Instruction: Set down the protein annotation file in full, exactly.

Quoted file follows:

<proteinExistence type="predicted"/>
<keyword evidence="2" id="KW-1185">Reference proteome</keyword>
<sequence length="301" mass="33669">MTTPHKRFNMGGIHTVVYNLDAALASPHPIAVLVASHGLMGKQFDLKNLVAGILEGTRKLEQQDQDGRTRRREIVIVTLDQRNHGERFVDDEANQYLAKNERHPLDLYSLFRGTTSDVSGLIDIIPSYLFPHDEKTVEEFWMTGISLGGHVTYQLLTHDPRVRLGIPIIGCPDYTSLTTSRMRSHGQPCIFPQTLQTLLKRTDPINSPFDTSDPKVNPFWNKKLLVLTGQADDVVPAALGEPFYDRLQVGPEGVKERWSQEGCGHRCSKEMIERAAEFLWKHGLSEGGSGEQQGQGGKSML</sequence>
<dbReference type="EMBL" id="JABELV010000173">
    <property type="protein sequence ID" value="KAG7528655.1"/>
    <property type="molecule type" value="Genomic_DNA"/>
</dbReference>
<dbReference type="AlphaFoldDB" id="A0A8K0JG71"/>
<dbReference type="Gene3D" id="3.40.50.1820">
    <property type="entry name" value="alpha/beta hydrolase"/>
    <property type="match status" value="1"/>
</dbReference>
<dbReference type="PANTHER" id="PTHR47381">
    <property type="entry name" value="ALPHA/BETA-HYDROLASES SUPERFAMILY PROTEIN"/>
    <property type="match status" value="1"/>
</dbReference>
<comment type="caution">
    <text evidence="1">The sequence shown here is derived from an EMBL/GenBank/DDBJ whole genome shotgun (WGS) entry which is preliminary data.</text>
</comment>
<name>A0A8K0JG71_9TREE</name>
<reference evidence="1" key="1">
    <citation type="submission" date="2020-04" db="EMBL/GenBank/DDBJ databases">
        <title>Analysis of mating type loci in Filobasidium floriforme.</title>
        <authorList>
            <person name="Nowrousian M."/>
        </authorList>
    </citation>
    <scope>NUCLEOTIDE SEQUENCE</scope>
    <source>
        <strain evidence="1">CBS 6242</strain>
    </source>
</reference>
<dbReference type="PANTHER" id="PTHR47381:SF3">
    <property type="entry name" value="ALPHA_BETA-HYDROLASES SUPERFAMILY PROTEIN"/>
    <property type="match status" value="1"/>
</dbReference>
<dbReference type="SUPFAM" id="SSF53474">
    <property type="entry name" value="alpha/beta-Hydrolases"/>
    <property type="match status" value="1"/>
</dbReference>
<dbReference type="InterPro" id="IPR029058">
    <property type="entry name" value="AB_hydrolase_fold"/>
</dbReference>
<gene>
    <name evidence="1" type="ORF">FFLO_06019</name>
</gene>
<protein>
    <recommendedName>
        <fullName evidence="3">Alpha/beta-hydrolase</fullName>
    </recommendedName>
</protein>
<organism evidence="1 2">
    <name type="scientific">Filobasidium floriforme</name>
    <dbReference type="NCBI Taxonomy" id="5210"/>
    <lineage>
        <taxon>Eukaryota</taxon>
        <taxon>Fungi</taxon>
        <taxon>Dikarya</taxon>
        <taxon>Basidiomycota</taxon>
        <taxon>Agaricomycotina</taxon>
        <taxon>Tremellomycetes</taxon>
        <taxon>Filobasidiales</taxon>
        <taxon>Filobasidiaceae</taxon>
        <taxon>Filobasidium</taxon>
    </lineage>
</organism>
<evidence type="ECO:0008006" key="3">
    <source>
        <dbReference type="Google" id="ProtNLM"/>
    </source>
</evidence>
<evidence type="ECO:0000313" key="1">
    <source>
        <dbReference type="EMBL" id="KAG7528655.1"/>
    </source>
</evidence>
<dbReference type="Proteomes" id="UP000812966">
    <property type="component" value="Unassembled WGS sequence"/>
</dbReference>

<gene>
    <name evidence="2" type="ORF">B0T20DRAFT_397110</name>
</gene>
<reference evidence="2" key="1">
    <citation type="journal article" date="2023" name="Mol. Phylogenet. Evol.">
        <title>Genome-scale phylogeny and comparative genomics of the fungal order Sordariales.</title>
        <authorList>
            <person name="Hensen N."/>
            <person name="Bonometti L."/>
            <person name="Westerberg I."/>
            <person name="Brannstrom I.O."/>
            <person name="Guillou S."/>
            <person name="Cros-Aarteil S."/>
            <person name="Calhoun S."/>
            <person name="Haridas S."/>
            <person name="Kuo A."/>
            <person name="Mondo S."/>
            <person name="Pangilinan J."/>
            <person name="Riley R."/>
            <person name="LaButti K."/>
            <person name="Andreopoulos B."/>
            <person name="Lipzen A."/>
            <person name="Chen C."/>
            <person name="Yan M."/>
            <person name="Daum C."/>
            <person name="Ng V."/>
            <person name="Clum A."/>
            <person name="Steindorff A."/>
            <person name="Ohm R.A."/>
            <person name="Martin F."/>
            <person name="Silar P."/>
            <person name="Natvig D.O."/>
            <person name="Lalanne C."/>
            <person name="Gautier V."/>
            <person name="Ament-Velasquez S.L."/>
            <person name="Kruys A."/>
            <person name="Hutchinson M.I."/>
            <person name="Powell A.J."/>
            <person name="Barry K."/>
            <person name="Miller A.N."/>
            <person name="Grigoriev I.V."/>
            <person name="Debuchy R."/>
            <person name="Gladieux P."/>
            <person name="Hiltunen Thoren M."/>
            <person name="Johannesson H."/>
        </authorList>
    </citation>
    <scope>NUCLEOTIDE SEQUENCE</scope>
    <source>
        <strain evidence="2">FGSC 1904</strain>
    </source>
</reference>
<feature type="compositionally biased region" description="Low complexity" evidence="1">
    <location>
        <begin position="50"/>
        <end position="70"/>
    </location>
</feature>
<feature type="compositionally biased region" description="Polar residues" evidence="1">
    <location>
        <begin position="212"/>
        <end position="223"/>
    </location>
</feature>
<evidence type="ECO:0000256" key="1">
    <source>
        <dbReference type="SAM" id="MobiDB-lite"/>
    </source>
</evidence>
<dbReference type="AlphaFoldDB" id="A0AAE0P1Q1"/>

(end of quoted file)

<proteinExistence type="predicted"/>
<keyword evidence="2" id="KW-1185">Reference proteome</keyword>
<sequence length="301" mass="33669">MTTPHKRFNMGGIHTVVYNLDAALASPHPIAVLVASHGLMGKQFDLKNLVAGILEGTRKLEQQDQDGRTRRREIVIVTLDQRNHGERFVDDEANQYLAKNERHPLDLYSLFRGTTSDVSGLIDIIPSYLFPHDEKTVEEFWMTGISLGGHVTYQLLTHDPRVRLGIPIIGCPDYTSLTTSRMRSHGQPCIFPQTLQTLLKRTDPINSPFDTSDPKVNPFWNKKLLVLTGQADDVVPAALGEPFYDRLQVGPEGVKERWSQEGCGHRCSKEMIERAAEFLWKHGLSEGGSGEQQGQGGKSML</sequence>
<dbReference type="EMBL" id="JABELV010000173">
    <property type="protein sequence ID" value="KAG7528655.1"/>
    <property type="molecule type" value="Genomic_DNA"/>
</dbReference>
<dbReference type="AlphaFoldDB" id="A0A8K0JG71"/>
<dbReference type="Gene3D" id="3.40.50.1820">
    <property type="entry name" value="alpha/beta hydrolase"/>
    <property type="match status" value="1"/>
</dbReference>
<dbReference type="PANTHER" id="PTHR47381">
    <property type="entry name" value="ALPHA/BETA-HYDROLASES SUPERFAMILY PROTEIN"/>
    <property type="match status" value="1"/>
</dbReference>
<comment type="caution">
    <text evidence="1">The sequence shown here is derived from an EMBL/GenBank/DDBJ whole genome shotgun (WGS) entry which is preliminary data.</text>
</comment>
<name>A0A8K0JG71_9TREE</name>
<reference evidence="1" key="1">
    <citation type="submission" date="2020-04" db="EMBL/GenBank/DDBJ databases">
        <title>Analysis of mating type loci in Filobasidium floriforme.</title>
        <authorList>
            <person name="Nowrousian M."/>
        </authorList>
    </citation>
    <scope>NUCLEOTIDE SEQUENCE</scope>
    <source>
        <strain evidence="1">CBS 6242</strain>
    </source>
</reference>
<dbReference type="PANTHER" id="PTHR47381:SF3">
    <property type="entry name" value="ALPHA_BETA-HYDROLASES SUPERFAMILY PROTEIN"/>
    <property type="match status" value="1"/>
</dbReference>
<dbReference type="SUPFAM" id="SSF53474">
    <property type="entry name" value="alpha/beta-Hydrolases"/>
    <property type="match status" value="1"/>
</dbReference>
<dbReference type="InterPro" id="IPR029058">
    <property type="entry name" value="AB_hydrolase_fold"/>
</dbReference>
<gene>
    <name evidence="1" type="ORF">FFLO_06019</name>
</gene>
<protein>
    <recommendedName>
        <fullName evidence="3">Alpha/beta-hydrolase</fullName>
    </recommendedName>
</protein>
<organism evidence="1 2">
    <name type="scientific">Filobasidium floriforme</name>
    <dbReference type="NCBI Taxonomy" id="5210"/>
    <lineage>
        <taxon>Eukaryota</taxon>
        <taxon>Fungi</taxon>
        <taxon>Dikarya</taxon>
        <taxon>Basidiomycota</taxon>
        <taxon>Agaricomycotina</taxon>
        <taxon>Tremellomycetes</taxon>
        <taxon>Filobasidiales</taxon>
        <taxon>Filobasidiaceae</taxon>
        <taxon>Filobasidium</taxon>
    </lineage>
</organism>
<evidence type="ECO:0008006" key="3">
    <source>
        <dbReference type="Google" id="ProtNLM"/>
    </source>
</evidence>
<evidence type="ECO:0000313" key="1">
    <source>
        <dbReference type="EMBL" id="KAG7528655.1"/>
    </source>
</evidence>
<dbReference type="Proteomes" id="UP000812966">
    <property type="component" value="Unassembled WGS sequence"/>
</dbReference>

<gene>
    <name evidence="2" type="ORF">B0T20DRAFT_397110</name>
</gene>
<reference evidence="2" key="1">
    <citation type="journal article" date="2023" name="Mol. Phylogenet. Evol.">
        <title>Genome-scale phylogeny and comparative genomics of the fungal order Sordariales.</title>
        <authorList>
            <person name="Hensen N."/>
            <person name="Bonometti L."/>
            <person name="Westerberg I."/>
            <person name="Brannstrom I.O."/>
            <person name="Guillou S."/>
            <person name="Cros-Aarteil S."/>
            <person name="Calhoun S."/>
            <person name="Haridas S."/>
            <person name="Kuo A."/>
            <person name="Mondo S."/>
            <person name="Pangilinan J."/>
            <person name="Riley R."/>
            <person name="LaButti K."/>
            <person name="Andreopoulos B."/>
            <person name="Lipzen A."/>
            <person name="Chen C."/>
            <person name="Yan M."/>
            <person name="Daum C."/>
            <person name="Ng V."/>
            <person name="Clum A."/>
            <person name="Steindorff A."/>
            <person name="Ohm R.A."/>
            <person name="Martin F."/>
            <person name="Silar P."/>
            <person name="Natvig D.O."/>
            <person name="Lalanne C."/>
            <person name="Gautier V."/>
            <person name="Ament-Velasquez S.L."/>
            <person name="Kruys A."/>
            <person name="Hutchinson M.I."/>
            <person name="Powell A.J."/>
            <person name="Barry K."/>
            <person name="Miller A.N."/>
            <person name="Grigoriev I.V."/>
            <person name="Debuchy R."/>
            <person name="Gladieux P."/>
            <person name="Hiltunen Thoren M."/>
            <person name="Johannesson H."/>
        </authorList>
    </citation>
    <scope>NUCLEOTIDE SEQUENCE</scope>
    <source>
        <strain evidence="2">FGSC 1904</strain>
    </source>
</reference>
<feature type="compositionally biased region" description="Low complexity" evidence="1">
    <location>
        <begin position="50"/>
        <end position="70"/>
    </location>
</feature>
<feature type="compositionally biased region" description="Polar residues" evidence="1">
    <location>
        <begin position="212"/>
        <end position="223"/>
    </location>
</feature>
<evidence type="ECO:0000256" key="1">
    <source>
        <dbReference type="SAM" id="MobiDB-lite"/>
    </source>
</evidence>
<dbReference type="AlphaFoldDB" id="A0AAE0P1Q1"/>